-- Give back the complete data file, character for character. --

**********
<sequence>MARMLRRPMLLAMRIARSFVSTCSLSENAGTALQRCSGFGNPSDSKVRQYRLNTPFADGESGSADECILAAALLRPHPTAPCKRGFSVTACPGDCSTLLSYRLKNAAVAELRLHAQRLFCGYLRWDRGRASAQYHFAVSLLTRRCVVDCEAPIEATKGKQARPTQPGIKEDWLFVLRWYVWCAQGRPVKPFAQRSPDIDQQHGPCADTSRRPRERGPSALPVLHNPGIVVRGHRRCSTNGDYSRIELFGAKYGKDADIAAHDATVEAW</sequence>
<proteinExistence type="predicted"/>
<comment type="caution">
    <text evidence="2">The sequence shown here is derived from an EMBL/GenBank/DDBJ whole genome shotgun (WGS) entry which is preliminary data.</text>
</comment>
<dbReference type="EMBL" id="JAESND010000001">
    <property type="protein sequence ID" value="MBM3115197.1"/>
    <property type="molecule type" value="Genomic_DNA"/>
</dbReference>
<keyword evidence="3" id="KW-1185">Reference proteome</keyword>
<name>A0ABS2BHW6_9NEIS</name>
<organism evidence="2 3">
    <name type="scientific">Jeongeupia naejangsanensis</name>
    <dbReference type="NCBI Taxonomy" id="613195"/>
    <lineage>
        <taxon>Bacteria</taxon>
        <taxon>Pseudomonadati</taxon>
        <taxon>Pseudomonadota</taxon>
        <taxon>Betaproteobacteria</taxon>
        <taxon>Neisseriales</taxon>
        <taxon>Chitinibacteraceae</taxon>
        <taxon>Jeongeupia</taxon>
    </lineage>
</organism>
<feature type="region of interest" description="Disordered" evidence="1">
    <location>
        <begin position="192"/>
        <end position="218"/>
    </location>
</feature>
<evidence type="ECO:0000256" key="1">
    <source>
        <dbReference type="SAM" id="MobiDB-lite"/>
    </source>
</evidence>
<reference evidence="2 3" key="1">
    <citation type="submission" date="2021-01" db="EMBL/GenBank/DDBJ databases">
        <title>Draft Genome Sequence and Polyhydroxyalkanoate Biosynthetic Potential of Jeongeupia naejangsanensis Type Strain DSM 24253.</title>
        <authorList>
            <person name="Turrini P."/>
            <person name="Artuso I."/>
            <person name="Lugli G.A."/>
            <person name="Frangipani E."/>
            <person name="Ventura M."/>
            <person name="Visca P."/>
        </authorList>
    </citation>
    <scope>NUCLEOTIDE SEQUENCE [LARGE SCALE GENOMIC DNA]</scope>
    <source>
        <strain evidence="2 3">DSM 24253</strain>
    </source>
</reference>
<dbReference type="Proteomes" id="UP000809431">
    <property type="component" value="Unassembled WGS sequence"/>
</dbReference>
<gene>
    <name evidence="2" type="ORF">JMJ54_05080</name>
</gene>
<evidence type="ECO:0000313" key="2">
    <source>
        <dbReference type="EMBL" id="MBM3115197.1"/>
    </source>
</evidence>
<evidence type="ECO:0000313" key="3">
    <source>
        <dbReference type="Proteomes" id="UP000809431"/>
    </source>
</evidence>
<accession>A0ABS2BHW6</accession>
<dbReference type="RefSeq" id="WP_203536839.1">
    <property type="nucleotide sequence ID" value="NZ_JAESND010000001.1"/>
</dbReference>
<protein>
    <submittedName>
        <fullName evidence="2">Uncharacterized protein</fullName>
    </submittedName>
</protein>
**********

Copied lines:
<sequence>MARMLRRPMLLAMRIARSFVSTCSLSENAGTALQRCSGFGNPSDSKVRQYRLNTPFADGESGSADECILAAALLRPHPTAPCKRGFSVTACPGDCSTLLSYRLKNAAVAELRLHAQRLFCGYLRWDRGRASAQYHFAVSLLTRRCVVDCEAPIEATKGKQARPTQPGIKEDWLFVLRWYVWCAQGRPVKPFAQRSPDIDQQHGPCADTSRRPRERGPSALPVLHNPGIVVRGHRRCSTNGDYSRIELFGAKYGKDADIAAHDATVEAW</sequence>
<proteinExistence type="predicted"/>
<comment type="caution">
    <text evidence="2">The sequence shown here is derived from an EMBL/GenBank/DDBJ whole genome shotgun (WGS) entry which is preliminary data.</text>
</comment>
<dbReference type="EMBL" id="JAESND010000001">
    <property type="protein sequence ID" value="MBM3115197.1"/>
    <property type="molecule type" value="Genomic_DNA"/>
</dbReference>
<keyword evidence="3" id="KW-1185">Reference proteome</keyword>
<name>A0ABS2BHW6_9NEIS</name>
<organism evidence="2 3">
    <name type="scientific">Jeongeupia naejangsanensis</name>
    <dbReference type="NCBI Taxonomy" id="613195"/>
    <lineage>
        <taxon>Bacteria</taxon>
        <taxon>Pseudomonadati</taxon>
        <taxon>Pseudomonadota</taxon>
        <taxon>Betaproteobacteria</taxon>
        <taxon>Neisseriales</taxon>
        <taxon>Chitinibacteraceae</taxon>
        <taxon>Jeongeupia</taxon>
    </lineage>
</organism>
<feature type="region of interest" description="Disordered" evidence="1">
    <location>
        <begin position="192"/>
        <end position="218"/>
    </location>
</feature>
<evidence type="ECO:0000256" key="1">
    <source>
        <dbReference type="SAM" id="MobiDB-lite"/>
    </source>
</evidence>
<reference evidence="2 3" key="1">
    <citation type="submission" date="2021-01" db="EMBL/GenBank/DDBJ databases">
        <title>Draft Genome Sequence and Polyhydroxyalkanoate Biosynthetic Potential of Jeongeupia naejangsanensis Type Strain DSM 24253.</title>
        <authorList>
            <person name="Turrini P."/>
            <person name="Artuso I."/>
            <person name="Lugli G.A."/>
            <person name="Frangipani E."/>
            <person name="Ventura M."/>
            <person name="Visca P."/>
        </authorList>
    </citation>
    <scope>NUCLEOTIDE SEQUENCE [LARGE SCALE GENOMIC DNA]</scope>
    <source>
        <strain evidence="2 3">DSM 24253</strain>
    </source>
</reference>
<dbReference type="Proteomes" id="UP000809431">
    <property type="component" value="Unassembled WGS sequence"/>
</dbReference>
<gene>
    <name evidence="2" type="ORF">JMJ54_05080</name>
</gene>
<evidence type="ECO:0000313" key="2">
    <source>
        <dbReference type="EMBL" id="MBM3115197.1"/>
    </source>
</evidence>
<evidence type="ECO:0000313" key="3">
    <source>
        <dbReference type="Proteomes" id="UP000809431"/>
    </source>
</evidence>
<accession>A0ABS2BHW6</accession>
<dbReference type="RefSeq" id="WP_203536839.1">
    <property type="nucleotide sequence ID" value="NZ_JAESND010000001.1"/>
</dbReference>
<protein>
    <submittedName>
        <fullName evidence="2">Uncharacterized protein</fullName>
    </submittedName>
</protein>